US Releasing Flu Medication From National Stockpile

On Wednesday, the US Dept. of Health and Human Services announced that it would be releasing supplies of the prescription flu medication Tamiflu from the Strategic National Stockpile (SNS), which keeps reserves of medicine and medical supplies.

US Releasing Flu Medication From National Stockpile
Image credit: via CBC

Facts

  • On Wednesday, the US Dept. of Health and Human Services announced that it would be releasing supplies of the prescription flu medication Tamiflu from the Strategic National Stockpile (SNS), which keeps reserves of medicine and medical supplies.
  • The Centers for Disease Control and Prevention (CDC) estimates that 9.3K have died and 150K have been hospitalized as flu season continues to rage across the country.
  • Pharmacists and patients have reported shortages of Tamiflu as well as children's pain and fever medication with some national retailers limiting purchases of over-the-counter medicine. The FDA is "urging" parents not to "buy more than they need."
  • The federal government is empowering officials to distribute their local emergency stockpiles of Tamiflu and to request more from the national supply if needed. In 2009, the SNS distributed children's Tamiflu to help alleviate shortages during the H1N1 pandemic.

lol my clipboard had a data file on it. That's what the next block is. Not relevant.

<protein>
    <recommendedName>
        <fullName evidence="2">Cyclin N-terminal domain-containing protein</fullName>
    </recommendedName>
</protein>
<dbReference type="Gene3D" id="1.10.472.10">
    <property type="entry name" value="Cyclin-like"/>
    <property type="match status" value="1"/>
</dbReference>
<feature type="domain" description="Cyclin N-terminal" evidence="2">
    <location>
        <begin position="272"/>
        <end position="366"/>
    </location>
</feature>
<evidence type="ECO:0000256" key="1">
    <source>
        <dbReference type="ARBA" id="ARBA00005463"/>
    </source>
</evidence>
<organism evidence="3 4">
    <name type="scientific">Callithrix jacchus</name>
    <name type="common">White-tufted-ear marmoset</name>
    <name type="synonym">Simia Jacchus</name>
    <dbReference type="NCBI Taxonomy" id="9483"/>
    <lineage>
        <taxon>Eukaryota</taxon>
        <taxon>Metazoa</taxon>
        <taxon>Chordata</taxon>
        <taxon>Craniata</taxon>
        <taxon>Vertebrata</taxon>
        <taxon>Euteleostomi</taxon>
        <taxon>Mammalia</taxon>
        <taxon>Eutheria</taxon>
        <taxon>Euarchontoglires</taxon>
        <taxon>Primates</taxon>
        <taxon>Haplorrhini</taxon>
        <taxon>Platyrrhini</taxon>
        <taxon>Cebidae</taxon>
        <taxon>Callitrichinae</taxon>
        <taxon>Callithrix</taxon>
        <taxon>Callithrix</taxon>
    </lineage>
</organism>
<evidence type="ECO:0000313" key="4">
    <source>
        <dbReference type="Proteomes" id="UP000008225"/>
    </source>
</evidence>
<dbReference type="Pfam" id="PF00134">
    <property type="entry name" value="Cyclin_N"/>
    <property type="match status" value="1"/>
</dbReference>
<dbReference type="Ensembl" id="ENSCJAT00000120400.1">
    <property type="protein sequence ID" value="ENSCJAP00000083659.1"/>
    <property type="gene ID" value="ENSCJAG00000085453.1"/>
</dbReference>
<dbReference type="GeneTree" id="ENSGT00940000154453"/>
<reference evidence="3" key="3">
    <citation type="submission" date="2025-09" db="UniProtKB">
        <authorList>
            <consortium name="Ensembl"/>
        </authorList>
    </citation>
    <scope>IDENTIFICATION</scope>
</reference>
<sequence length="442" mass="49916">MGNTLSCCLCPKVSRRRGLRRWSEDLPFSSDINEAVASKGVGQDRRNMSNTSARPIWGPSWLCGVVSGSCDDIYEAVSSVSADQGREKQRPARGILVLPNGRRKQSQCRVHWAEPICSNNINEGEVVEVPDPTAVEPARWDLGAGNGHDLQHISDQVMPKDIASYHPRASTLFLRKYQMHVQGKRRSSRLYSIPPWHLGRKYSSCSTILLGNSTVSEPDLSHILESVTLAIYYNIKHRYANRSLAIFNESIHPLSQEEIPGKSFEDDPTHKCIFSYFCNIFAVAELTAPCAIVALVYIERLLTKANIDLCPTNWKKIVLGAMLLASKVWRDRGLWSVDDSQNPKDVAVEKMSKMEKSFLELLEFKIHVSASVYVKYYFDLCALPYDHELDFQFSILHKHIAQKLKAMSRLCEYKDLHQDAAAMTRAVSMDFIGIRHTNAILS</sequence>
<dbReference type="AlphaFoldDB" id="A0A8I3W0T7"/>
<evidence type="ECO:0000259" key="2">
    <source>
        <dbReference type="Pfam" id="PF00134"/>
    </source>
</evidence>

• Tamiflu is considered an important drug for high-risk flu patients, including children, the elderly, and those already hospitalized, and on average speeds up recovery from the illness by one day.
  • Concurrent outbreaks of the flu, RSV, and COVID are straining the healthcare infrastructure in the country. Some public health experts predict that flu infections may be peaking in some areas, but that flu season "still looks really serious."

Sources: CNN, Associated Press, CNBC, Bnn Bloomberg, and New York Times.

Narratives

  • Pro-establishment narrative, as provided by WTSP. The Food and Drug Administration has made it clear that there is no systemic shortage of Tamiflu in the country — what we are seeing are temporary shortages brought on by a sudden surge in demand. Tapping into the Strategic National Stockpile helps to ensure that supply remains abundant. Americans have no need to worry about a serious and protracted shortage.
  • Establishment-critical narrative, as provided by Vox. The supply chain for pharmaceuticals in the US is built on a foundation of sand. While drug stockpiles are good short-term solutions, America has systematic problems with drug supply that are only compounding in frequency and severity. The economics of drug manufacturing, shutdowns, and other issues have contributed to this problem for years. The recent shortages have just revealed the extent of it to the public. The current Tamiflu release is only a band-aid solution.